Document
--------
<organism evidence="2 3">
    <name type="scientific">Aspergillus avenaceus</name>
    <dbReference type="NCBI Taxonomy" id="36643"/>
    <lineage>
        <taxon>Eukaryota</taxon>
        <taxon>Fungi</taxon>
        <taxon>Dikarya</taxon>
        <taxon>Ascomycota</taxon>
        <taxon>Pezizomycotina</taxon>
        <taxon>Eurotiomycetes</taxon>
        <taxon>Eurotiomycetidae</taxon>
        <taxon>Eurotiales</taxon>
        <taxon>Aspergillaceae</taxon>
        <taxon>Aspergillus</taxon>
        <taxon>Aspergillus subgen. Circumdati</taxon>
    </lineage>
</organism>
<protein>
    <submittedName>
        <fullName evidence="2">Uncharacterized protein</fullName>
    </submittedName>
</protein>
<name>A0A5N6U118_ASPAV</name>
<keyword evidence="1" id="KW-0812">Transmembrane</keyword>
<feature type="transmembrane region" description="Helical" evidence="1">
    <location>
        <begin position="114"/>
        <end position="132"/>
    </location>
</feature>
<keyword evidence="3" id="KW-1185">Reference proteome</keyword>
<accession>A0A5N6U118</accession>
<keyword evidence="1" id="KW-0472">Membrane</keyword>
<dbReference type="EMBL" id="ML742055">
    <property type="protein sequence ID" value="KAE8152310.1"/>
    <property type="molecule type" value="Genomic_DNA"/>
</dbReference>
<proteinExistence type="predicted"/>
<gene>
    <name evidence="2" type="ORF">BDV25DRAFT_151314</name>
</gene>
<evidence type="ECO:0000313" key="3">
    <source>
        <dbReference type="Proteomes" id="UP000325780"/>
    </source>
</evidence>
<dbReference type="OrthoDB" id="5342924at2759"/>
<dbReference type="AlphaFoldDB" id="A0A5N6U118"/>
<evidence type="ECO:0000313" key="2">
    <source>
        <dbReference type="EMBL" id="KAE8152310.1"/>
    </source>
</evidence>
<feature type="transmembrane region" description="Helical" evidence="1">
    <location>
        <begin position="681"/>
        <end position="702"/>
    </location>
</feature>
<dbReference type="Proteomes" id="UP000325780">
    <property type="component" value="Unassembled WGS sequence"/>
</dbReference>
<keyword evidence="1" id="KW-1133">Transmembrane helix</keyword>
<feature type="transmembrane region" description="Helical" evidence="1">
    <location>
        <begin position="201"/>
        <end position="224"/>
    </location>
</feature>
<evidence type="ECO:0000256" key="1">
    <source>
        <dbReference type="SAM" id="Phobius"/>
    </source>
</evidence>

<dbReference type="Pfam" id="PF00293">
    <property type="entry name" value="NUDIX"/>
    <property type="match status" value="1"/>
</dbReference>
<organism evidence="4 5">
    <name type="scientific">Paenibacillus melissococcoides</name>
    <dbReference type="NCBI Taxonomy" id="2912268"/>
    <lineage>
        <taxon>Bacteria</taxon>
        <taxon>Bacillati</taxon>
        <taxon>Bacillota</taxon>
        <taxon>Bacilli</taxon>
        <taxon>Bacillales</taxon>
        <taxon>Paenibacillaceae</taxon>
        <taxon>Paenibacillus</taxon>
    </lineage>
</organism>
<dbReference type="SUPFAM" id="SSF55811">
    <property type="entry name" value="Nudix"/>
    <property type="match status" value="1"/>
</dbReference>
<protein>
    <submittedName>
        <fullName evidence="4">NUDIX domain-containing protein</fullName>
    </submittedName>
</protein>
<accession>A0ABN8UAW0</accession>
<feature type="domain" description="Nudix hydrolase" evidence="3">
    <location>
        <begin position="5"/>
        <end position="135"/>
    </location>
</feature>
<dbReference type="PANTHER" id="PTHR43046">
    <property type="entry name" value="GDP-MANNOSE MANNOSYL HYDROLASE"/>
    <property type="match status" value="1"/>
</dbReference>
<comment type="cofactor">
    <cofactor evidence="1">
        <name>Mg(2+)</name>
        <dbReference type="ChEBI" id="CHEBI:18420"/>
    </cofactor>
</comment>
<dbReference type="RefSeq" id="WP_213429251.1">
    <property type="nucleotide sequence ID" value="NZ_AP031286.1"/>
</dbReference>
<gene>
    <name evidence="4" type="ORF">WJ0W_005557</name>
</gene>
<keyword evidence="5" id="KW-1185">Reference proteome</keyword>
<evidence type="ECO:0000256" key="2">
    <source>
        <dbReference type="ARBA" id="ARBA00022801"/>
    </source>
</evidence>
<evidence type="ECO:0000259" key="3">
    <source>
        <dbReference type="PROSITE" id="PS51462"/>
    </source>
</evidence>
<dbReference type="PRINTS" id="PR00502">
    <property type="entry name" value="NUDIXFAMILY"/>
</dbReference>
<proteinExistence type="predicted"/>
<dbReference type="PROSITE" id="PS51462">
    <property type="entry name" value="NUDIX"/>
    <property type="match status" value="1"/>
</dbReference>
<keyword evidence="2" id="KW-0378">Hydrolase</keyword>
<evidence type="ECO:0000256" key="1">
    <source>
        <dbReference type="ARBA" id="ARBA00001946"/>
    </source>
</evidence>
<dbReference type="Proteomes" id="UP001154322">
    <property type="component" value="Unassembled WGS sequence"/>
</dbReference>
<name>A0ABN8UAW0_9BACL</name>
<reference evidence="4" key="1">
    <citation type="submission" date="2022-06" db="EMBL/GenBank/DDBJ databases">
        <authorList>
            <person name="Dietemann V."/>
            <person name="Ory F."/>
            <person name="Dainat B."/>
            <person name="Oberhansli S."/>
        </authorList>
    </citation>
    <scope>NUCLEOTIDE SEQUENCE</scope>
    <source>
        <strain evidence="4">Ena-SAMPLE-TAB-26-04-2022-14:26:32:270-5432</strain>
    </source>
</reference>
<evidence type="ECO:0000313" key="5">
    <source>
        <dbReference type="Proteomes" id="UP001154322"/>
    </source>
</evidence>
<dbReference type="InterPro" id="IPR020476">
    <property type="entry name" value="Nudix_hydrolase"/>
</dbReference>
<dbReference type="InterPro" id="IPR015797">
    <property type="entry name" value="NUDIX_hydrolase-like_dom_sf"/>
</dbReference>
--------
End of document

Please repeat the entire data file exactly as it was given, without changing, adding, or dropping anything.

<organism evidence="2 3">
    <name type="scientific">Aspergillus avenaceus</name>
    <dbReference type="NCBI Taxonomy" id="36643"/>
    <lineage>
        <taxon>Eukaryota</taxon>
        <taxon>Fungi</taxon>
        <taxon>Dikarya</taxon>
        <taxon>Ascomycota</taxon>
        <taxon>Pezizomycotina</taxon>
        <taxon>Eurotiomycetes</taxon>
        <taxon>Eurotiomycetidae</taxon>
        <taxon>Eurotiales</taxon>
        <taxon>Aspergillaceae</taxon>
        <taxon>Aspergillus</taxon>
        <taxon>Aspergillus subgen. Circumdati</taxon>
    </lineage>
</organism>
<protein>
    <submittedName>
        <fullName evidence="2">Uncharacterized protein</fullName>
    </submittedName>
</protein>
<name>A0A5N6U118_ASPAV</name>
<keyword evidence="1" id="KW-0812">Transmembrane</keyword>
<feature type="transmembrane region" description="Helical" evidence="1">
    <location>
        <begin position="114"/>
        <end position="132"/>
    </location>
</feature>
<keyword evidence="3" id="KW-1185">Reference proteome</keyword>
<accession>A0A5N6U118</accession>
<keyword evidence="1" id="KW-0472">Membrane</keyword>
<dbReference type="EMBL" id="ML742055">
    <property type="protein sequence ID" value="KAE8152310.1"/>
    <property type="molecule type" value="Genomic_DNA"/>
</dbReference>
<proteinExistence type="predicted"/>
<gene>
    <name evidence="2" type="ORF">BDV25DRAFT_151314</name>
</gene>
<evidence type="ECO:0000313" key="3">
    <source>
        <dbReference type="Proteomes" id="UP000325780"/>
    </source>
</evidence>
<dbReference type="OrthoDB" id="5342924at2759"/>
<dbReference type="AlphaFoldDB" id="A0A5N6U118"/>
<evidence type="ECO:0000313" key="2">
    <source>
        <dbReference type="EMBL" id="KAE8152310.1"/>
    </source>
</evidence>
<feature type="transmembrane region" description="Helical" evidence="1">
    <location>
        <begin position="681"/>
        <end position="702"/>
    </location>
</feature>
<dbReference type="Proteomes" id="UP000325780">
    <property type="component" value="Unassembled WGS sequence"/>
</dbReference>
<keyword evidence="1" id="KW-1133">Transmembrane helix</keyword>
<feature type="transmembrane region" description="Helical" evidence="1">
    <location>
        <begin position="201"/>
        <end position="224"/>
    </location>
</feature>
<evidence type="ECO:0000256" key="1">
    <source>
        <dbReference type="SAM" id="Phobius"/>
    </source>
</evidence>

<dbReference type="Pfam" id="PF00293">
    <property type="entry name" value="NUDIX"/>
    <property type="match status" value="1"/>
</dbReference>
<organism evidence="4 5">
    <name type="scientific">Paenibacillus melissococcoides</name>
    <dbReference type="NCBI Taxonomy" id="2912268"/>
    <lineage>
        <taxon>Bacteria</taxon>
        <taxon>Bacillati</taxon>
        <taxon>Bacillota</taxon>
        <taxon>Bacilli</taxon>
        <taxon>Bacillales</taxon>
        <taxon>Paenibacillaceae</taxon>
        <taxon>Paenibacillus</taxon>
    </lineage>
</organism>
<dbReference type="SUPFAM" id="SSF55811">
    <property type="entry name" value="Nudix"/>
    <property type="match status" value="1"/>
</dbReference>
<protein>
    <submittedName>
        <fullName evidence="4">NUDIX domain-containing protein</fullName>
    </submittedName>
</protein>
<accession>A0ABN8UAW0</accession>
<feature type="domain" description="Nudix hydrolase" evidence="3">
    <location>
        <begin position="5"/>
        <end position="135"/>
    </location>
</feature>
<dbReference type="PANTHER" id="PTHR43046">
    <property type="entry name" value="GDP-MANNOSE MANNOSYL HYDROLASE"/>
    <property type="match status" value="1"/>
</dbReference>
<comment type="cofactor">
    <cofactor evidence="1">
        <name>Mg(2+)</name>
        <dbReference type="ChEBI" id="CHEBI:18420"/>
    </cofactor>
</comment>
<dbReference type="RefSeq" id="WP_213429251.1">
    <property type="nucleotide sequence ID" value="NZ_AP031286.1"/>
</dbReference>
<gene>
    <name evidence="4" type="ORF">WJ0W_005557</name>
</gene>
<keyword evidence="5" id="KW-1185">Reference proteome</keyword>
<evidence type="ECO:0000256" key="2">
    <source>
        <dbReference type="ARBA" id="ARBA00022801"/>
    </source>
</evidence>
<evidence type="ECO:0000259" key="3">
    <source>
        <dbReference type="PROSITE" id="PS51462"/>
    </source>
</evidence>
<dbReference type="PRINTS" id="PR00502">
    <property type="entry name" value="NUDIXFAMILY"/>
</dbReference>
<proteinExistence type="predicted"/>
<dbReference type="PROSITE" id="PS51462">
    <property type="entry name" value="NUDIX"/>
    <property type="match status" value="1"/>
</dbReference>
<keyword evidence="2" id="KW-0378">Hydrolase</keyword>
<evidence type="ECO:0000256" key="1">
    <source>
        <dbReference type="ARBA" id="ARBA00001946"/>
    </source>
</evidence>
<dbReference type="Proteomes" id="UP001154322">
    <property type="component" value="Unassembled WGS sequence"/>
</dbReference>
<name>A0ABN8UAW0_9BACL</name>
<reference evidence="4" key="1">
    <citation type="submission" date="2022-06" db="EMBL/GenBank/DDBJ databases">
        <authorList>
            <person name="Dietemann V."/>
            <person name="Ory F."/>
            <person name="Dainat B."/>
            <person name="Oberhansli S."/>
        </authorList>
    </citation>
    <scope>NUCLEOTIDE SEQUENCE</scope>
    <source>
        <strain evidence="4">Ena-SAMPLE-TAB-26-04-2022-14:26:32:270-5432</strain>
    </source>
</reference>
<evidence type="ECO:0000313" key="5">
    <source>
        <dbReference type="Proteomes" id="UP001154322"/>
    </source>
</evidence>
<dbReference type="InterPro" id="IPR020476">
    <property type="entry name" value="Nudix_hydrolase"/>
</dbReference>
<dbReference type="InterPro" id="IPR015797">
    <property type="entry name" value="NUDIX_hydrolase-like_dom_sf"/>
</dbReference>